Installation shot of No Country: Contemporary Art for South and Southeast Asia, the inaugural touring exhibition of the Guggenheim UBS MAP Gloval Art Initiative, at the Centre for Contemporary Art Singapore
11 July 2014 – The presentation of No Country: Contemporary Art for South and Southeast Asia at Singapore's Centre for Contemporary Art (CCA), Singapore, concluded after a highly successful ten week run. The exhibition brought in a record number of 7,628 visitors for the CCA. The education programme saw strong public engagement throughout, with tours and talks attended by a total of 1,226 participants, with almost 60 docent tours given by 45 trained volunteers over the duration of the exhibition. Docent-led tours were attended by almost 1,000 visitors – over two thirds of which were students. A total of 142 teachers from the STAR academy participated in education workshops, developing CCA’s relationship with the teachers and encouraging them to book docent or self-led teacher tours and use the Teacher Resource Guide.
The exhibition – which featured works by 16 compelling artists and collectives from countries across the region – was accompanied by a wide range of programmes, consisting of docent tours, artist talks, public forums involving curators and cultural thought leaders, and was attended by a diverse audience. A key element of the comprehensive programme were the tours, providing visitors with insight into the themes addressed in the exhibition, with the aim of making contemporary art more accessible to members of the public and students. Lim Kok Boon, Programme Director (Art) at STAR Academy said, “No Country was a wonderful platform providing different perspectives for Singapore teachers and students to explore contemporary art ideas and prominent artists from South and Southeast Asia.”
Via this first phase of the Initiative, 36 artworks by 27 artists and collectives from the region have entered the Guggenheim’s permanent collection, significantly bolstering the museum’s collection of South and Southeast Asian art, to almost double. The Guggenheim hopes to exhibit these works to a variety of audiences and lend them to other institutions in future, ensuring the preservation of the exhibition’s historical and artistic legacy. The exhibition for the next phase, which charts contemporary art practice in Latin America, titled Under the Same Sun, is currently on view at the Solomon R. Guggenheim Museum in New York until October 1, 2014.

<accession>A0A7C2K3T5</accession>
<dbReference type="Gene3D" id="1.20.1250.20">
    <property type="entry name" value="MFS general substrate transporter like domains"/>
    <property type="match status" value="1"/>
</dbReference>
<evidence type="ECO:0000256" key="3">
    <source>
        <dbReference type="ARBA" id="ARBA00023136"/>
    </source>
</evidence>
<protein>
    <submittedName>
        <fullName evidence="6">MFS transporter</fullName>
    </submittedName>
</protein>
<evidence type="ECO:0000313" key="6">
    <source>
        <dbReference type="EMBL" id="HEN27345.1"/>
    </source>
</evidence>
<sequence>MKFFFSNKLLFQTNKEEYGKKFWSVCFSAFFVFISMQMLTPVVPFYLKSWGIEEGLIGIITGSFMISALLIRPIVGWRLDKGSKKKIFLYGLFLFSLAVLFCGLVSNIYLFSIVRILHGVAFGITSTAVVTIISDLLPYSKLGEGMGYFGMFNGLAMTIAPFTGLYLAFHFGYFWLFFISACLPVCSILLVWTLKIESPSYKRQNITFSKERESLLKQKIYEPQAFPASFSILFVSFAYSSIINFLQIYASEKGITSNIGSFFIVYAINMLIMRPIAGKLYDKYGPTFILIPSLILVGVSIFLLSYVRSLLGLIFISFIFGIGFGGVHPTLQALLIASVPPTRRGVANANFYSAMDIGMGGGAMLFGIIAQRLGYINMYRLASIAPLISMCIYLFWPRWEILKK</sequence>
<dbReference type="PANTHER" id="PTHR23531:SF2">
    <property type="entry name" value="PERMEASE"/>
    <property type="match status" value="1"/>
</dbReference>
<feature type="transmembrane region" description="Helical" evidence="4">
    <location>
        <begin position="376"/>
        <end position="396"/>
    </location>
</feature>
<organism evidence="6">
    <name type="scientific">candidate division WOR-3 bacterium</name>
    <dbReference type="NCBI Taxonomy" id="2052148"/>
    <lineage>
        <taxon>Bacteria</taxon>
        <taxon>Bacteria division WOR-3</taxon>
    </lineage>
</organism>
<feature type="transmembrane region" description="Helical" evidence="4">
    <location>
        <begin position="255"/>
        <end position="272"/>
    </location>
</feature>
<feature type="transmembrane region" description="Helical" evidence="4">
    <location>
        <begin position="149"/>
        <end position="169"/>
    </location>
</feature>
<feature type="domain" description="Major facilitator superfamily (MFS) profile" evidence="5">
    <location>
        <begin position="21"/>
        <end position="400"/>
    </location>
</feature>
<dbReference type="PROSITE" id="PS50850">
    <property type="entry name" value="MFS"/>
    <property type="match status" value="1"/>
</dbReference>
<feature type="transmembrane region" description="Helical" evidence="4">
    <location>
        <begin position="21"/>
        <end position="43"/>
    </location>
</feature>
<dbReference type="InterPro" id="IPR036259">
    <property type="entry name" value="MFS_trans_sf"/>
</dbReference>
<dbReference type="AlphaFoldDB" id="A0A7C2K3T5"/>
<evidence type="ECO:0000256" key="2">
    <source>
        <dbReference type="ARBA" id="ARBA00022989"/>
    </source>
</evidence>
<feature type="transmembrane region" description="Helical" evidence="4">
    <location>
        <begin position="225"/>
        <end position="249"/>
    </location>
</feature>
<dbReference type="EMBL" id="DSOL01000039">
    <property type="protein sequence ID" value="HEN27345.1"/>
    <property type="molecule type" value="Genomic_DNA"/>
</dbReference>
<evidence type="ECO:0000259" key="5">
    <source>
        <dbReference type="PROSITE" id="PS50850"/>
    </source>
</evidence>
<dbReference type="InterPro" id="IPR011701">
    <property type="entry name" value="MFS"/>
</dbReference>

June Yap, Guggenheim UBS MAP Curator said, “The proposition of No Country is the possibility of exceeding the boundaries and habits that define us. The implications of this is brought home in its final leg in Singapore, where the artworks inspire us to look deeper into our perceptions of, and relationships with, each other within the region of South and Southeast Asia. While the exhibition has come to a close, the interconnections and dialogue continue. But this conversation also goes much further, as the MAP Initiative is an exchange and a network that extends across regions, and in its impact, it is only just beginning.”
Ute Meta Bauer, Founding Director of the CCA, stated, “"No Country was a momentous exhibition for the CCA. As a research centre under the Nanyang Technological University, the sharing of and access to knowledge of South and Southeast Asian contemporary art has been encouraging and we are pleased by the diversity of our visitors and participants. This accomplishment as a young institution motivates us to further develop various approaches to public outreach and educational programmes in response to the growing interest in art in our communities”
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